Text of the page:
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The Ugly Truth about Author Endorsements

I recently spent twelve bucks on a book that I discarded about 50 pages in. In my opinion, I felt the book was poorly written. Frankly, I suspected this going in. So why did I spend twelve dollars on a book I knew was probably poorly written? CONFESSION: Because it was enthusiastically endorsed by a well-known author. Yes, the premise sounded interesting. Yes, it’s in the genre I write in. But the primary reason I bought this poorly-written book was because it was endorsed by someone I respect.

I hate when that happens.

Unless you can get Stephen King or J.K. Rowling to blurb your book, chances are most endorsements matter little to sales. Call me a sucker, but in my case, this endorsement mattered. Which is probably why gathering endorsements remains par for the publishing course.

I’m in the final leg of publishing my next novel and because it is

  • My first full-length self-published novel (my previous self-pubbed projects were a novella and an anthology)
  • A change of genre (from dark fantasy, horror, and supernatural suspense to urban fantasy)
  • A change of audience (from religious to general market)

Thus I have felt the need to enlist other writers to assist me with the crossover. So I held my breath and contacted about a dozen authors, asking if they would be interested in considering writing an endorsement for my forthcoming novel. Aside from one individual who didn’t respond to my request, everyone was quite polite and gracious. Of course, some declined for various reasons — deadlines, mainly. At this stage I’ve received about a half-dozen genuinely positive blurbs. The rest are still pending. As my publication deadline approaches, I will debate whether or not to contact these authors to gently remind them about a possible endorsement. However, typically, I avoid such follow-up because I hate bugging busy people.

Asking for blurbs is one of the most uncomfortable realities of being a writer. It ranks somewhere between watching The View and having your fingernails pulled out with rusty pliers.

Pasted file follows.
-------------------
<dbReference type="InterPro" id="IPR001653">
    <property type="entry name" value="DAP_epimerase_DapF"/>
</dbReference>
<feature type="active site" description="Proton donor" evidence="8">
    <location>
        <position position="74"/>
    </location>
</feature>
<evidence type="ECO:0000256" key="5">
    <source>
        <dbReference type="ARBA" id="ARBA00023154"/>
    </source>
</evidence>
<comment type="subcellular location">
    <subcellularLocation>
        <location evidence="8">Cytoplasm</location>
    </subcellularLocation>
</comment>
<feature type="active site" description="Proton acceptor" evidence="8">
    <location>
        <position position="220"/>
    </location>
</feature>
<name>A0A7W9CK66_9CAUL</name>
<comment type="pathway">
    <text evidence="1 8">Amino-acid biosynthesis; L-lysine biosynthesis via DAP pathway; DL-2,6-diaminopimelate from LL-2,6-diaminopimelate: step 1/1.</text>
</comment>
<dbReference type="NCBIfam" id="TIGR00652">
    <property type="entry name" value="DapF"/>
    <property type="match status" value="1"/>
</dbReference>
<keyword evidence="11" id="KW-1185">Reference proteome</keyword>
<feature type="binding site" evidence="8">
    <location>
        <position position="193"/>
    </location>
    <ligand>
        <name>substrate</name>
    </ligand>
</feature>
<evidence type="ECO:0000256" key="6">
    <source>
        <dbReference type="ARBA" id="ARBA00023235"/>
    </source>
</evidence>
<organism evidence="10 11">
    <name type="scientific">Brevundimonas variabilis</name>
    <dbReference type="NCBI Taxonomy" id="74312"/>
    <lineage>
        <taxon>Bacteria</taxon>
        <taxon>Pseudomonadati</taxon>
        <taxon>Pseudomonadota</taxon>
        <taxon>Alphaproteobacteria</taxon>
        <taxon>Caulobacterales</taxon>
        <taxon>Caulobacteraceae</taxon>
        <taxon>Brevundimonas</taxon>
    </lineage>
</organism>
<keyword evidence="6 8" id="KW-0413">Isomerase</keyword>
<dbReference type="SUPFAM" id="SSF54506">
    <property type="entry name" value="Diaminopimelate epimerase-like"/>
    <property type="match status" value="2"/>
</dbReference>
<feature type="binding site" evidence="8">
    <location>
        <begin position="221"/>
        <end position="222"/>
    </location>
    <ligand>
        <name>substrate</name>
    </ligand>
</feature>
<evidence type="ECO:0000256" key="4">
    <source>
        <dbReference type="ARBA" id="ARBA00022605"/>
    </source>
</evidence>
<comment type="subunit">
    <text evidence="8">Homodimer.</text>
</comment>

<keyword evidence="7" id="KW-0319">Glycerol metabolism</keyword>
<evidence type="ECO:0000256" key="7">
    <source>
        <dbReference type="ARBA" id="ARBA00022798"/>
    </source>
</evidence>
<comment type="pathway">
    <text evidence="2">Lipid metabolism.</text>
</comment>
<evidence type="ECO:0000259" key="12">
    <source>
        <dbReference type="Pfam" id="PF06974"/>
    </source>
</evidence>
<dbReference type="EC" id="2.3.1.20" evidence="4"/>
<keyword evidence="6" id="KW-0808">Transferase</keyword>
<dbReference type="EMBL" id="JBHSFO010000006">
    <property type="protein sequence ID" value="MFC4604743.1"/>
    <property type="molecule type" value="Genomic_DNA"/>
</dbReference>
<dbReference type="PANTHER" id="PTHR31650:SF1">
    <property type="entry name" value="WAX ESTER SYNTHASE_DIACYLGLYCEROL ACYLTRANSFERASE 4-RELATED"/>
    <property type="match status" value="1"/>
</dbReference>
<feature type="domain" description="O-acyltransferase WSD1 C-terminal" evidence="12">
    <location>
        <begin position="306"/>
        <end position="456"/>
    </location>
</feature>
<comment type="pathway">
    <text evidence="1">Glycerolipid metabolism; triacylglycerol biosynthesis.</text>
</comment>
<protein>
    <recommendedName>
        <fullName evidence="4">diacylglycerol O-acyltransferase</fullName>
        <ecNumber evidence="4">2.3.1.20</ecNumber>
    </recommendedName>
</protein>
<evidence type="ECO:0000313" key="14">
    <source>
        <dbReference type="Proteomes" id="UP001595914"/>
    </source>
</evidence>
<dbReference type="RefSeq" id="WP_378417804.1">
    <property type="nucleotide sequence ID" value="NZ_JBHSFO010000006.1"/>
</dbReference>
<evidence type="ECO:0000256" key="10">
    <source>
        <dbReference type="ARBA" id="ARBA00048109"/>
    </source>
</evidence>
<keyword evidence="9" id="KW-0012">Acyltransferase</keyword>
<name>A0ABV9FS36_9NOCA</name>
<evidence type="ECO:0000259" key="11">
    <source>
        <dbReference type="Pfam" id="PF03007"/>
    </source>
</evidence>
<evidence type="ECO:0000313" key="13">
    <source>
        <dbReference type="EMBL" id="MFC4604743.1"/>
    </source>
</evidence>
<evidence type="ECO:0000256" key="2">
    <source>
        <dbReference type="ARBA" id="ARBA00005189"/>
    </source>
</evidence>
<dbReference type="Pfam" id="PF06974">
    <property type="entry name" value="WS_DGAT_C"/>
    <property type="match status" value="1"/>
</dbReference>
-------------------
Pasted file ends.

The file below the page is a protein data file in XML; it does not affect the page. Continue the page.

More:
Before The Telling released, I determined to aim high for endorsers. Nothing but “big names.” I contacted a dozen high-profile authors, most of whom I’d had personal contact with, about blurbing the book. When the publication deadline was reached, I had approximately…

ZERO ENDORSEMENTS.

In all fairness, I haven’t met an author yet who isn’t REALLY BUSY. Between deadlines, marketing, social media, family, writing, and other authors bugging them for blurbs, the average author is seriously pressed for time. Which is why asking for endorsements feels like a serious intrusion and inconvenience upon another writer. Especially if that writer is more established than you. Either way, seeking endorsements for The Telling was quite a let-down for me. The publishers slapped on the endorsement from my previous novel — authors to which I’m incredibly grateful — and that was that. All that to say, gathering endorsements is a nasty affair.

The truth is, until authors are banging down your door to endorse you, getting blurbs for our books remains a necessary evil.

The longer you survive in the writing biz, the more chances you will asked to give an endorsement. I occasionaly have authors ask me for blurbs. In one sense, being asked endorse another author’s book kind of sucks. Don’t get me wrong, it is quite flattering that ones name would be considered a positive commodity. Furthermore, it’s good form to throw writerly love around, whether it’s in asking for or giving endorsements.

Bottom line: Being asked to endorse another writer’s book is a totally awesome problem to have.